Dragonflies, especially this species, are not rare so the transformational event that we just saw isn't rare either. Nonetheless, it was amazing to watch and I feel fortunate to have had the opportunity.

Monday, March 29, 2010

The other turkey

There are two species of turkey in the Americas - the familiar, wide-ranging Wild Turkey, Meleagris gallopavo, and another, far less common species.

I saw the other turkey on my recent Guatemala trip, and saw it well.

A gorgeous male Ocellated Turkey, Meleagris ocellata, struts his stuff. Click on the photo to blow it up and admire the intricate details of its plumage. Ocellateds are showier than Wild Turkeys; nearly peacocklike in their fanciness.

Ocellated Turkeys have a very limited distribution, being confined to the Yucatan Peninsula of Mexico and adjacent Belize and Guatemala. This bird was photographed at Tikal in the Peten Department of northern Guatemala. Turkeys, and all wildlife, is protected within Tikal and the turkeys are now just as bold as you can imagine.

Just as it is here in Ohio, it's gobbling season for stud Ocellated Turkeys. They sound a bit like amplified bongo drums. Check the above video to see a performance.

Sunday, March 28, 2010

Guatemala: people, places, and things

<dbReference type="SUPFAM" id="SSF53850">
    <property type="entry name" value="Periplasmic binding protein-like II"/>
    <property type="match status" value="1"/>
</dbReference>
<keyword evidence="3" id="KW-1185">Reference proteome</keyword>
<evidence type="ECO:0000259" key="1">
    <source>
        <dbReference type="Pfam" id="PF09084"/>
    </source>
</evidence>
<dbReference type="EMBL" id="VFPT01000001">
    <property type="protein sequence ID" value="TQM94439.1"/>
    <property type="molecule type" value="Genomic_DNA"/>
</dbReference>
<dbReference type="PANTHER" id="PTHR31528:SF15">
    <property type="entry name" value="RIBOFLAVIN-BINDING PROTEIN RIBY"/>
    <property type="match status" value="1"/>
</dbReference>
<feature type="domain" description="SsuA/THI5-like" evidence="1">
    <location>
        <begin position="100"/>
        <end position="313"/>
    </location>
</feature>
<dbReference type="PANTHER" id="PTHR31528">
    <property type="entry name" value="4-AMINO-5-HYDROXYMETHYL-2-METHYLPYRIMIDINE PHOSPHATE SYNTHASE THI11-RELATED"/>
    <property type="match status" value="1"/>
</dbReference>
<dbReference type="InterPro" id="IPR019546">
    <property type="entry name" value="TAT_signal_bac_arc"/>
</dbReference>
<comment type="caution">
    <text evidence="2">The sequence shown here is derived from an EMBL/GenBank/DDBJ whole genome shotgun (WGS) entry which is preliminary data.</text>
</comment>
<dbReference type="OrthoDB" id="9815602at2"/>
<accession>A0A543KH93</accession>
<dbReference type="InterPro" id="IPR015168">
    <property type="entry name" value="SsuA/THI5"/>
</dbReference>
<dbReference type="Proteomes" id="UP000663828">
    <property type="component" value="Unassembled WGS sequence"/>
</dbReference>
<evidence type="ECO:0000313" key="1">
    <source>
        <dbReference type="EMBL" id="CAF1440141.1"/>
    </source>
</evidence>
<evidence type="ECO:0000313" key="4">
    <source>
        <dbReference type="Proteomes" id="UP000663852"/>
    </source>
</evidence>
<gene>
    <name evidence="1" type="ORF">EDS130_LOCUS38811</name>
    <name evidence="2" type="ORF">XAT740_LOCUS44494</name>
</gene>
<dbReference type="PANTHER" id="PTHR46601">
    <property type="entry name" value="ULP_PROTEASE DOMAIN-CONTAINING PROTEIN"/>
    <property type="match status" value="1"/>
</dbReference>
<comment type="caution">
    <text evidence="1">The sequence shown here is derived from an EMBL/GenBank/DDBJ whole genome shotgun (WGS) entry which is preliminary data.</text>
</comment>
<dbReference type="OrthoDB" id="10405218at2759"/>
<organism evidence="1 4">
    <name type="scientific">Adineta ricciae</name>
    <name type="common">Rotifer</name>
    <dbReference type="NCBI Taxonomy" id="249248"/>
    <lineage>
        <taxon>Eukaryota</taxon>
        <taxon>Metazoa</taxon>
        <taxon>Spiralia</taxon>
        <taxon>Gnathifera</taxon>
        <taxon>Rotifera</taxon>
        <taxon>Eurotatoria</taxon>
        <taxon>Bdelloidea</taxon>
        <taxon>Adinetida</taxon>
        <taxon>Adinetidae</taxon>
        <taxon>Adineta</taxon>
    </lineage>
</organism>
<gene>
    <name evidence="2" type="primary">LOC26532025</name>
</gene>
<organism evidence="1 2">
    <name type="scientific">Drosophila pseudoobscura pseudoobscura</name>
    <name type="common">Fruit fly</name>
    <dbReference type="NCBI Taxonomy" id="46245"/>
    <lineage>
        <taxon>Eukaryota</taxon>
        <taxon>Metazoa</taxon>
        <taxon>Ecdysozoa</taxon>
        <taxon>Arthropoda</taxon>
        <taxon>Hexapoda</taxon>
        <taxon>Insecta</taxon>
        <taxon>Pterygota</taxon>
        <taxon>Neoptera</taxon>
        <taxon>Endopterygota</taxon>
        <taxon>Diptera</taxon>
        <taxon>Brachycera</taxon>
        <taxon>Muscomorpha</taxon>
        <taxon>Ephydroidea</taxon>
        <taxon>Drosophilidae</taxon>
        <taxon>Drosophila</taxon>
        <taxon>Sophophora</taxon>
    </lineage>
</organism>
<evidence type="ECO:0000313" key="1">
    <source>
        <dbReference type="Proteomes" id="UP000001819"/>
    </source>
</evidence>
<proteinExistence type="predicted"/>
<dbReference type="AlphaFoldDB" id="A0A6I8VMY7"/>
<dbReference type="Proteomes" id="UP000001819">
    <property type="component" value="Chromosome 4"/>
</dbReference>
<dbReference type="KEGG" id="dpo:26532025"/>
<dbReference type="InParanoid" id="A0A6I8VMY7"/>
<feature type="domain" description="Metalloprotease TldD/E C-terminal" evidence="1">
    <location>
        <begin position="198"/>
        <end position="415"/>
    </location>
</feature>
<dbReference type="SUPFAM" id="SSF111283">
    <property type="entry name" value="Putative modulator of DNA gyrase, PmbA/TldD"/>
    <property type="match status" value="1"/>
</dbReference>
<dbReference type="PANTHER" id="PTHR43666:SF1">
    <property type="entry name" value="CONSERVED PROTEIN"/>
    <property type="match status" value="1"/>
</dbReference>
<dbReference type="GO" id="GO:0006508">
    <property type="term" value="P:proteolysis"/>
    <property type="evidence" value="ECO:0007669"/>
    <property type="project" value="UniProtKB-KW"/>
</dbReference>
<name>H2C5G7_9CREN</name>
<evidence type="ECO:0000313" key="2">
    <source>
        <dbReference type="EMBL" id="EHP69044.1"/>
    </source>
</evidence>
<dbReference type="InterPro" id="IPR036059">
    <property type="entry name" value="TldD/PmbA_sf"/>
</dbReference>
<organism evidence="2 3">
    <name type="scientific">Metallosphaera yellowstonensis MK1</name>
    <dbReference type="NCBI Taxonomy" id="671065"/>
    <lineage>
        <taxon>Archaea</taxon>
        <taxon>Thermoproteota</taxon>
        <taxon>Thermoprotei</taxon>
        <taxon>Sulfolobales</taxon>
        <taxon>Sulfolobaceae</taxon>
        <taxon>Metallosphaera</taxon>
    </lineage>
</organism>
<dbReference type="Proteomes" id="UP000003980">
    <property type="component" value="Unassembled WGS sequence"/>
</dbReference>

Whew! It's nice to have a day of (sort of) rest today; the first in weeks. Following ten days in Guatemala, it was off to the races immediately upon return, with back to back lectures at the Ohio Botanical Symposium (Friday) and the Shreve Migration Sensation (yesterday). Kudos to the organizers of those events; I believe both set attendance records (430+ and 1,000 +-, respectively).

I've got reams of cool photos from the Guatemala trip, which went exceptionally well. Our group tallied 315 species of birds, in addition to numerous mammals, reptiles, amphibians, insects, and flora. I've got photos of much of this stuff, and hope to share a bit more of it before being carried off in the tide of spring in Ohio and vicinity.

Following are some shots of places we visited, and the people who were involved.

Our group birds a finca (farm) in the mountains above Antigua. That's Jen Sauter on the far right; she did a superb organizational job on the Ohio end, making for a worry-free trip for the rest of us. The rest of our crowd - all from Ohio - included Judy Hendrick, Julie Davis, Barbara and Chuck Vellios, Chip and Sue Metheny, Deanne and Dave Helm, Dan Hadley and Mary Elizabeth Huey, and your narrator. Great bunch of people, and some exceptionally sharp sets of eyes.

From the finca in the first photo, we had a clear view of Fuego Volcano, one of the world's most active. Several times we were treated to enormous volcanic belches and plumes of ash spewed skyward.

Our guide, the incomparable Hugo Haroldo Enriquez Toledo. Hugo knows the birds of Guatemala extremely well, and it was thanks to his talents that we managed to record so many species. His talents are much broader in scope, though - here he attempts to wrestle a large boa constrictor from its burrow. Hugo works with the tour company Operador Latino, and if you want to assemble a fascinating and productive Guatemalan trip, I highly recommend contacting them. Irene Rodriguez founded and runs the company, and they do an outstanding job.

Our group seeks the easy to hear, hard to see Blue-throated Motmot. We found several on this trip, but they were mostly unwilling to show themselves.